[FFmpeg-user] volume normalization: loudnorm versus replaygain; which is better?

Paul B Mahol onemda at gmail.com
Wed Nov 9 11:17:40 EET 2022

On 8/2/22, James Ralston <ralston at pobox.com> wrote:
> When I record videos with my phone (a Google Pixel 6), the audio track
> of those videos tends to be too quiet, especially if I recorded in a
> quiet environment.  I want to normalize the volume of those videos
> when I play them.
> I see basically two ways to do this:
> 1.  Rewrite the audio track of the video to normalize its loudness.
> 2.  Calculate the ReplayGain of the audio track of the video and embed
>     the ReplayGain information as metadata, so devices that play back
>     the video will find the ReplayGain tags and normalize the volume
>     for playback.
> Accomplishing #1 with ffmpeg is easy:
> $ ffmpeg -i too-quiet.mp4 -filter:a loudnorm -vcodec copy better.mp4

This is completely valid way to ruin audio permanently.

The only usefulness of loudnorm filter is way to normalize audio
by providing measured parameters prior filtering.
And that is accomplished only by dual pass processing.

> But: is this the best approach?
> Because in the audio world, the preferred way to handle variable
> loudness of songs (e.g., if you are ripping old CDs) is to apply
> ReplayGain tags.  This leaves the original audio intact, and just
> applies volume correction at playback.  The majority of players
> recognize and obey ReplayGain tags.
> To me, it feels like the ReplayGain strategy is better than rewriting
> the original audio, for at least two reasons:
> 1. Re-encoding the audio track is going to introduce additional loss.
> 2. If, say, subsequent improvements are made to the loudnorm filter,
>    unless I retain a copy of the original (unmodified) video, I can’t
>    go back and re-apply the new-and-improved loudnorm filter, because
>    I destroyed the original audio track the first time I applied it.
> If I wanted to use the ReplayGain approach, the calculate part is
> easy:
> $ ffmpeg -i too-quiet.mp4 -c:v copy -af replaygain foo.mp4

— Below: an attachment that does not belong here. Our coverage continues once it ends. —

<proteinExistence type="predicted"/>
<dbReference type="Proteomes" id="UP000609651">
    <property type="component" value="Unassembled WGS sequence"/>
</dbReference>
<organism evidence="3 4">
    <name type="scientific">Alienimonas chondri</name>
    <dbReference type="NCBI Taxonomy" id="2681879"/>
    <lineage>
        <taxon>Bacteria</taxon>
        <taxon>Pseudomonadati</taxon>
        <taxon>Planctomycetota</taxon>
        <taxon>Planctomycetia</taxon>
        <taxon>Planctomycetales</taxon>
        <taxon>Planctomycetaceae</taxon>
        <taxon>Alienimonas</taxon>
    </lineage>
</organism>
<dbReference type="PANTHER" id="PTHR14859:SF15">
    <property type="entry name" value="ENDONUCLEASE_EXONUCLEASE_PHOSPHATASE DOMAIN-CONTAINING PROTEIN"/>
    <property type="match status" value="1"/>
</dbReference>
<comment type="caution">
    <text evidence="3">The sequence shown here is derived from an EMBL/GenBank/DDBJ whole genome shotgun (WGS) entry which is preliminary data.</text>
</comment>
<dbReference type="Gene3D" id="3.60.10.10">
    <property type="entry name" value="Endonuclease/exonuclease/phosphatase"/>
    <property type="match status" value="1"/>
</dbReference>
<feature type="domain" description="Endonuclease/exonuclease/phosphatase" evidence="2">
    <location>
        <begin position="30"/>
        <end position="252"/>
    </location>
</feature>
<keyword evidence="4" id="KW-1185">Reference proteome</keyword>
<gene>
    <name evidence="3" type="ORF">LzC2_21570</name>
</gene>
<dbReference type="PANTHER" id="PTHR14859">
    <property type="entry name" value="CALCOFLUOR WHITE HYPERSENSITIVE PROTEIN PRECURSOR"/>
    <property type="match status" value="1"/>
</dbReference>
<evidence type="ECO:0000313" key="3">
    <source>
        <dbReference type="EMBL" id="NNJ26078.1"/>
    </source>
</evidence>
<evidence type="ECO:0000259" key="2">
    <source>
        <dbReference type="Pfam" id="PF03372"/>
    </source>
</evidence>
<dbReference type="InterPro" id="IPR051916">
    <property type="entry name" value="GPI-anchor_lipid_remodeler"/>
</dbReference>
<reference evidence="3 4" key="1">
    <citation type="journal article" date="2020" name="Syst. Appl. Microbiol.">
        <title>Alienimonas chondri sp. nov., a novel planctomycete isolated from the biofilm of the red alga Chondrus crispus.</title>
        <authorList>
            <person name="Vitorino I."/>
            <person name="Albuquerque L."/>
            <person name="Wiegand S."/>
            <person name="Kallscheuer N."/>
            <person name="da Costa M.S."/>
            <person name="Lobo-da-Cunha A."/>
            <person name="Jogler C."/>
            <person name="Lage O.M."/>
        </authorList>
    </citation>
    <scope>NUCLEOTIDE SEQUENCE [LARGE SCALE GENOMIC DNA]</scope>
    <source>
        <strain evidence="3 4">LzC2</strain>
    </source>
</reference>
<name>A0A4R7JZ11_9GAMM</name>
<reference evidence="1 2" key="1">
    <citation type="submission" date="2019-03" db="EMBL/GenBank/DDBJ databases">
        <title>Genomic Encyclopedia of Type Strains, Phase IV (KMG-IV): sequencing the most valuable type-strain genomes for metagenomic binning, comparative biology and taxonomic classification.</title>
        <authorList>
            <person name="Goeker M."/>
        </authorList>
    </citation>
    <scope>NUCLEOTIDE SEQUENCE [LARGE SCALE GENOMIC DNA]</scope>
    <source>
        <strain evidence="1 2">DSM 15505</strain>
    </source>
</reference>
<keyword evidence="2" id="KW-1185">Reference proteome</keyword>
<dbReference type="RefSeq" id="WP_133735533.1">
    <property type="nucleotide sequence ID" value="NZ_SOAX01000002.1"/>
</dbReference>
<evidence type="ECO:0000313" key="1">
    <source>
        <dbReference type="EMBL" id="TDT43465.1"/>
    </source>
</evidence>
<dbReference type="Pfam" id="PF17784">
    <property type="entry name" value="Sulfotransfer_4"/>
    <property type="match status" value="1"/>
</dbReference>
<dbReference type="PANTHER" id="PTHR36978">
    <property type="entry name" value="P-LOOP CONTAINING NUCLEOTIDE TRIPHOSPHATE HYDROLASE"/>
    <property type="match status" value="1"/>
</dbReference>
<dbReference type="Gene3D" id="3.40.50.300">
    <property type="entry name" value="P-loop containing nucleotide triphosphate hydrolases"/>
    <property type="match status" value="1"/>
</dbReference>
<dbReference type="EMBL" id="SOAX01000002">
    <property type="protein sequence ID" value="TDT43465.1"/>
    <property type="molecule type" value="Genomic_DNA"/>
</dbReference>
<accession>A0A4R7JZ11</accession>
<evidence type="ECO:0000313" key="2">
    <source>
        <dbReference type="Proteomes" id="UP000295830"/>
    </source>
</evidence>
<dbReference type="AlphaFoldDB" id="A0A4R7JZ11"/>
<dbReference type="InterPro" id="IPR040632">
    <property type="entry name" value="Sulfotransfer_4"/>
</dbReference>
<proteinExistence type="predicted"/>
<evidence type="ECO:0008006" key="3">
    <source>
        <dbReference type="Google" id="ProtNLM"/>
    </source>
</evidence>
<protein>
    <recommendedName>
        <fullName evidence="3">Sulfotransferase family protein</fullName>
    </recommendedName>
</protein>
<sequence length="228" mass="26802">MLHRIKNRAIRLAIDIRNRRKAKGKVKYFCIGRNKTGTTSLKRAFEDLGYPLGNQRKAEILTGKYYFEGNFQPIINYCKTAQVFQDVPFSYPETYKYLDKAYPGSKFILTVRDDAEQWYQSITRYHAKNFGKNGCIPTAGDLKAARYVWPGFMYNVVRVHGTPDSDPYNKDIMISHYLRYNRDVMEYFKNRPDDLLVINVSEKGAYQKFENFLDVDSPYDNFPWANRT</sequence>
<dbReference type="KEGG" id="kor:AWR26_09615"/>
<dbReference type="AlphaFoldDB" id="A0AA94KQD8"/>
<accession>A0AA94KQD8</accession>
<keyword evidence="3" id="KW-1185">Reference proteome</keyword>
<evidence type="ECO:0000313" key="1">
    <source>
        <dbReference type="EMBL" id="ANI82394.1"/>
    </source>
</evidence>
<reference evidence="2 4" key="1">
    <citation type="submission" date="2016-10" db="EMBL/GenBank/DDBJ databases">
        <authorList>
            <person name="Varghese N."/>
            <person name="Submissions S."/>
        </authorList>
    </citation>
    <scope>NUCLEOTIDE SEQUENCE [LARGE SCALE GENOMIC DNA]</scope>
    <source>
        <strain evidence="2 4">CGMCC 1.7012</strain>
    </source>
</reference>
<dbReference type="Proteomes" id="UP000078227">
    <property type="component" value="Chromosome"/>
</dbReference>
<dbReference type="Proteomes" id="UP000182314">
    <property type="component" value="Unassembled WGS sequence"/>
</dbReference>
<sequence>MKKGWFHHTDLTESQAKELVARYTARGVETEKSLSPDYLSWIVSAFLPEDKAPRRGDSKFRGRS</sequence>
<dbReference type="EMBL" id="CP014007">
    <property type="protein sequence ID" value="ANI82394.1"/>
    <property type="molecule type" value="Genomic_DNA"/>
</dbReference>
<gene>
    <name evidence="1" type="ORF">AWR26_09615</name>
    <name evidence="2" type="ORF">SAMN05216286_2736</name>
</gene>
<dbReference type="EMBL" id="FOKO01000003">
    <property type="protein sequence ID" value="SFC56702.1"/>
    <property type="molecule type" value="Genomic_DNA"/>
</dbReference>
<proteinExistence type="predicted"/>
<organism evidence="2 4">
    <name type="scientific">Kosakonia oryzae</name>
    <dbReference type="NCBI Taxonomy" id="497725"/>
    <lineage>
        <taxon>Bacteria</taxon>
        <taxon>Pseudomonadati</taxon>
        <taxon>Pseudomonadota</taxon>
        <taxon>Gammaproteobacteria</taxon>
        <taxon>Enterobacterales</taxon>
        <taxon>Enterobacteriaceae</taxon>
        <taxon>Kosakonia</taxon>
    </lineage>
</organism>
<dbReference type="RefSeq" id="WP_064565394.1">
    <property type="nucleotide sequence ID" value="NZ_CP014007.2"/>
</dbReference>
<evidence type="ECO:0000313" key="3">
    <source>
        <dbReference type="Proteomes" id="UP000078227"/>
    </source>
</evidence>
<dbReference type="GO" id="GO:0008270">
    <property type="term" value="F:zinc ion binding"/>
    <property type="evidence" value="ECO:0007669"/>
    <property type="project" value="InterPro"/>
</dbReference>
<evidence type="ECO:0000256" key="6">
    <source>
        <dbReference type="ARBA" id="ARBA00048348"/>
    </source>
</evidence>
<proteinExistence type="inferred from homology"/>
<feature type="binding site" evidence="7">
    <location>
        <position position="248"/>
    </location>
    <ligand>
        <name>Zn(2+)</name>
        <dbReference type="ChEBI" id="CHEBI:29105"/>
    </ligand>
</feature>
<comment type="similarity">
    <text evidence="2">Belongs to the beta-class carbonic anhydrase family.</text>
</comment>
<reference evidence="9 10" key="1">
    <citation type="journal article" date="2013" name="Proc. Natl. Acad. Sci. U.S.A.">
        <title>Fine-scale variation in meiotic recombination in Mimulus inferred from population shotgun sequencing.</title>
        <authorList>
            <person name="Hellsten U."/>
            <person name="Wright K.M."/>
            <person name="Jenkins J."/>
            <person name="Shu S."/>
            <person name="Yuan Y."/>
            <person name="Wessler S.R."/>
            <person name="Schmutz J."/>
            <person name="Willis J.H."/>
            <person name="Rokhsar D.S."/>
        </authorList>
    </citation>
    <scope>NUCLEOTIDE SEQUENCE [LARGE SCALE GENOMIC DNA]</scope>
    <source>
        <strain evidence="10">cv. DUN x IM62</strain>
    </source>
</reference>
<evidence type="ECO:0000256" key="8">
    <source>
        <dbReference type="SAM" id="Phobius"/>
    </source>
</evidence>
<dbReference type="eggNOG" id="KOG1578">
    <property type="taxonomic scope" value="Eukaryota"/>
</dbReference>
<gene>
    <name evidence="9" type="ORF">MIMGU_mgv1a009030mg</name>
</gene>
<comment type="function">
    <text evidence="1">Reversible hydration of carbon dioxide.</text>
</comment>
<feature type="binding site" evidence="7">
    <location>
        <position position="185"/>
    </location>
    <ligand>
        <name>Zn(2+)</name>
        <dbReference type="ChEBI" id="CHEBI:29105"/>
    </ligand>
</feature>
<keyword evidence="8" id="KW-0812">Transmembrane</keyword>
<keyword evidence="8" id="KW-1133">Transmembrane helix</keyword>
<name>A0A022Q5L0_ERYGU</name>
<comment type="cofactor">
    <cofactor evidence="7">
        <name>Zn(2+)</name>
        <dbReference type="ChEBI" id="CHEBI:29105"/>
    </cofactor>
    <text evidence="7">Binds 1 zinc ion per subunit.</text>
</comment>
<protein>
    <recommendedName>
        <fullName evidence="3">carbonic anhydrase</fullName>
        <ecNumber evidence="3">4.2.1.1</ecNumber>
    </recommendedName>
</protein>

>> [Parsed_replaygain_0 @ 0x55dc42d5c940] track_gain = +45.88 dB
> [Parsed_replaygain_0 @ 0x55dc42d5c940] track_peak = 0.021767
> But it’s not clear to me from the ffmpeg documentation how I would
> actually *add* the ReplayGain metadata to the audio track of the video
> once I have calculated it.
> And it’s also not clear to me whether this approach would actually
> work in the real world.  If the majority of video playback devices
> (e.g. smartphones) and software (e.g. social media sites) ignore
> ReplayGain metadata tags in the audio tracks of videos, then while
> this approach might be the best from a audio purist perspective, it
> won’t have the practical effect of making a quiet video playback at a
> normalized volume.
> I can’t be the only person to have encountered this situation.  Is
> there currently a “best practices” for audio track loudness
> normalization in the video world?  Will using the ReplayGain metadata
> work?  Or should I just give up and use the loudnorm filter for now,
> and save the original videos so that when ReplayGain metadata is
> better supported, I can go back and just add ReplayGain metadata to
> the original videos and discard the versions that I created with the
> loudnorm filter?

You should try not to use loudnorm filter in dynamic mode if you care
for dynamics of audio.
With two-pass loudnorm mode (the linear mode), it works like
replaygain, It will just multiply all audio samples with same value.

If you do not care for audio dynamics and just want quiet parts to
become louder and louder parts to become less louder than there are
more sophisticated filters in FFmpeg and far more efficient.

> Thanks in advance for any advice!
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